Achumawi Nation

The Achumawi, also known as the Pit River tribe, are an indigenous tribe from the northeastern region of California. They have a long history of residing in the area, with evidence of their presence dating back over 10,000 years.

The Achumawi traditionally lived in small, autonomous communities, with a strong emphasis on family and kinship. They were skilled hunters and gatherers, and also developed a complex system of trade and exchange.

The Achumawi people had a rich cultural heritage, including a complex system of religious beliefs, as well as a sophisticated system of governance. They were known for their basketry, and their baskets were highly prized for their beauty and craftsmanship.

In the late 18th and early 19th centuries, the Achumawi’s population was greatly reduced as a result of European contact, particularly through the spread of diseases to which they had no immunity.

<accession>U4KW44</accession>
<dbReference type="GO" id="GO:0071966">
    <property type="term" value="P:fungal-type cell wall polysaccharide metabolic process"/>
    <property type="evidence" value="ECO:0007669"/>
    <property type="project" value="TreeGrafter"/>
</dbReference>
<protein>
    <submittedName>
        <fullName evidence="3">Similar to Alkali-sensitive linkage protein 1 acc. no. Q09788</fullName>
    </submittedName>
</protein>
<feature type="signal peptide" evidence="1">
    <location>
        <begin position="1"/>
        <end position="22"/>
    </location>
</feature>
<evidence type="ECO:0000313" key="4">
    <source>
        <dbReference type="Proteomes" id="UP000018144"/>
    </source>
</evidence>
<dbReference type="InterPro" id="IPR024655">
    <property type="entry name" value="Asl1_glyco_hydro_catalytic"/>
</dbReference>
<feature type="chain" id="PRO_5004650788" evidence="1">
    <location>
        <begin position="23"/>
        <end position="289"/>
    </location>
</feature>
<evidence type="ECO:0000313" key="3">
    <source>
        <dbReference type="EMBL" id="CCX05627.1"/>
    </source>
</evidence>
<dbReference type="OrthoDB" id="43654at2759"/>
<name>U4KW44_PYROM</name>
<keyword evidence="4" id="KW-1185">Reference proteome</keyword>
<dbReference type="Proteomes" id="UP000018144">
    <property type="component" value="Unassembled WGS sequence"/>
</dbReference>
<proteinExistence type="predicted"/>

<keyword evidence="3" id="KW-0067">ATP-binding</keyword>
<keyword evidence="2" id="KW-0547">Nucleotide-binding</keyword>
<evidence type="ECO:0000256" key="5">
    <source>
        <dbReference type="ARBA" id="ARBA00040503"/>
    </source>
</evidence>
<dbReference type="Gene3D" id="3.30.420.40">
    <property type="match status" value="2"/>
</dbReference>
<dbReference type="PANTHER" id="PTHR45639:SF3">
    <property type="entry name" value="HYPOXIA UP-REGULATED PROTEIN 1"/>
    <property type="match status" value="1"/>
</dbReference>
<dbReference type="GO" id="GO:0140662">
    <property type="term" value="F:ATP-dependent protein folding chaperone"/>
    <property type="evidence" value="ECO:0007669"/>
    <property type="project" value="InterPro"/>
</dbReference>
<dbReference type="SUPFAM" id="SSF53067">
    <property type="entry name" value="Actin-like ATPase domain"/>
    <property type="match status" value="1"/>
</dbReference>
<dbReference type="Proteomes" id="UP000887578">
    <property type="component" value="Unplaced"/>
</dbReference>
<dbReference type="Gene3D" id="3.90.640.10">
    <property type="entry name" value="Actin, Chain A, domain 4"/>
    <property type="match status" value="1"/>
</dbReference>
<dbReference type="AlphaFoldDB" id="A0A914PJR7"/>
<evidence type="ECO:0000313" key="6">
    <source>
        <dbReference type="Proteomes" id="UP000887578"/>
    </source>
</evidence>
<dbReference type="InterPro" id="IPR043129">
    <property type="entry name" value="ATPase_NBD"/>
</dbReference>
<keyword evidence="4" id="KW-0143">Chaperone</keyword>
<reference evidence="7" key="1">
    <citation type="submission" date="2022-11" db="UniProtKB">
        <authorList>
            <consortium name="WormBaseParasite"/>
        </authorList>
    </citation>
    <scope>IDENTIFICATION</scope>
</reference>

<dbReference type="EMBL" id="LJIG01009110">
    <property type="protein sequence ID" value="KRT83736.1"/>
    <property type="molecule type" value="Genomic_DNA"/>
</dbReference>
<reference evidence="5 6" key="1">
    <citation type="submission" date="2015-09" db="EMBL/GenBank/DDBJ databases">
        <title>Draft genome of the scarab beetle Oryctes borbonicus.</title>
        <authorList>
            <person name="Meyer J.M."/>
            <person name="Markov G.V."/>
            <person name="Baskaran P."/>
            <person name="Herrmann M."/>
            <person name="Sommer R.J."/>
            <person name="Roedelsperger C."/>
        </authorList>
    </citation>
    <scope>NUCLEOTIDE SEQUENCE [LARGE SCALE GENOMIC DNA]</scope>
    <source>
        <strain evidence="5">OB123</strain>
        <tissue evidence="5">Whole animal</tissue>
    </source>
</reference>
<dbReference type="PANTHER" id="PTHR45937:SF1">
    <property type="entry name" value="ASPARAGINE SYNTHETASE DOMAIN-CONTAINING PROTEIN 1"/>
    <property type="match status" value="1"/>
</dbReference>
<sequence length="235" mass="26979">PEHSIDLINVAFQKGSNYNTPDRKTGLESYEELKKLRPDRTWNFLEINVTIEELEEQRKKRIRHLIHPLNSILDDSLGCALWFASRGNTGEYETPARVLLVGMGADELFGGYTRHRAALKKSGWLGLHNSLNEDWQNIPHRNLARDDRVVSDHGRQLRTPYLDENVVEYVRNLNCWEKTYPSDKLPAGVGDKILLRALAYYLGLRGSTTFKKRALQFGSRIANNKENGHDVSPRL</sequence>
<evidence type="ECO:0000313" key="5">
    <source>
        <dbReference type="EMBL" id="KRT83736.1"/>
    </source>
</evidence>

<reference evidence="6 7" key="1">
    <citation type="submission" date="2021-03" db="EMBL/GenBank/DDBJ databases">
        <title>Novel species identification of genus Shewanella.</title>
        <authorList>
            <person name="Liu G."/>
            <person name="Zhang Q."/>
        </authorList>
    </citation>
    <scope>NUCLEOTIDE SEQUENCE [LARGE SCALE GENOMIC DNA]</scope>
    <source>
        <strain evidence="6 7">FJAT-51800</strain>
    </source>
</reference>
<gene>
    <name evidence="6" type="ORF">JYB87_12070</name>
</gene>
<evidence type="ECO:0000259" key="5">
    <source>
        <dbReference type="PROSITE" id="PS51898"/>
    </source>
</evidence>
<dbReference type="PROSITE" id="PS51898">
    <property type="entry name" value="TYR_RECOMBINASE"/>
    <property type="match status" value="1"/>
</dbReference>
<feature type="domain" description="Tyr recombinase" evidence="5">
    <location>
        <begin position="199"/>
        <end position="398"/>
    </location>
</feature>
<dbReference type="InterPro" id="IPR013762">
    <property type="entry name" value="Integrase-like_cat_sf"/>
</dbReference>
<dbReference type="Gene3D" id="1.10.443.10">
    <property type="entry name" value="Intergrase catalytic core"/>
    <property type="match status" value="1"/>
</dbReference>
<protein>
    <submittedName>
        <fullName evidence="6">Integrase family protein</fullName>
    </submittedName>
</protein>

In the following decades, they were also displaced from their traditional lands through the forced relocation policies of the United States government, as well as through the rapid expansion of non-native settlements in the region.

Despite these challenges, the Achumawi have continued to maintain their cultural traditions and identity. Today, there is a small but active community of Achumawi people living in the area.

They are working to preserve their culture and language through various efforts such as language revitalization programs, cultural events, and educational initiatives.

It’s worth noting that the Achumawi people traditionally occupied a large region, extending from the Pit River, the Fall River and the McCloud River and their traditional territory extended from the Cascade Range to the Pit River, and from the Warner Mountains to the northern Sacramento Valley.